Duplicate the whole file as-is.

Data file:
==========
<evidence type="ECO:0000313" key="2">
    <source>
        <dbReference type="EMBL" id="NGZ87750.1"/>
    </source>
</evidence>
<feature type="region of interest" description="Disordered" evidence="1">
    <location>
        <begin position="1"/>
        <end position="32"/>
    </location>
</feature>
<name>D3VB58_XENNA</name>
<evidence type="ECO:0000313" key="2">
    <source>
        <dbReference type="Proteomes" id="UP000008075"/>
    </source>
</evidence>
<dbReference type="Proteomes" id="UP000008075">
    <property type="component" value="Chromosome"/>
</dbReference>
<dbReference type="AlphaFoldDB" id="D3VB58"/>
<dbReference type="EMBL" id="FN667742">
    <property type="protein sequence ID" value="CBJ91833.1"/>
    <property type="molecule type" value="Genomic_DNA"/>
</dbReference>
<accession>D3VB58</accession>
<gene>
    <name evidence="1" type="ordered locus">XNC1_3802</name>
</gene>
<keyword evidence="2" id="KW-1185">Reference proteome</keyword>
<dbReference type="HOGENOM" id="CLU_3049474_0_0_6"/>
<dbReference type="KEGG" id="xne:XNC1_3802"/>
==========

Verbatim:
<evidence type="ECO:0000313" key="2">
    <source>
        <dbReference type="EMBL" id="NGZ87750.1"/>
    </source>
</evidence>
<feature type="region of interest" description="Disordered" evidence="1">
    <location>
        <begin position="1"/>
        <end position="32"/>
    </location>
</feature>
<name>D3VB58_XENNA</name>
<evidence type="ECO:0000313" key="2">
    <source>
        <dbReference type="Proteomes" id="UP000008075"/>
    </source>
</evidence>
<dbReference type="Proteomes" id="UP000008075">
    <property type="component" value="Chromosome"/>
</dbReference>
<dbReference type="AlphaFoldDB" id="D3VB58"/>
<dbReference type="EMBL" id="FN667742">
    <property type="protein sequence ID" value="CBJ91833.1"/>
    <property type="molecule type" value="Genomic_DNA"/>
</dbReference>
<accession>D3VB58</accession>
<gene>
    <name evidence="1" type="ordered locus">XNC1_3802</name>
</gene>
<keyword evidence="2" id="KW-1185">Reference proteome</keyword>
<dbReference type="HOGENOM" id="CLU_3049474_0_0_6"/>
<dbReference type="KEGG" id="xne:XNC1_3802"/>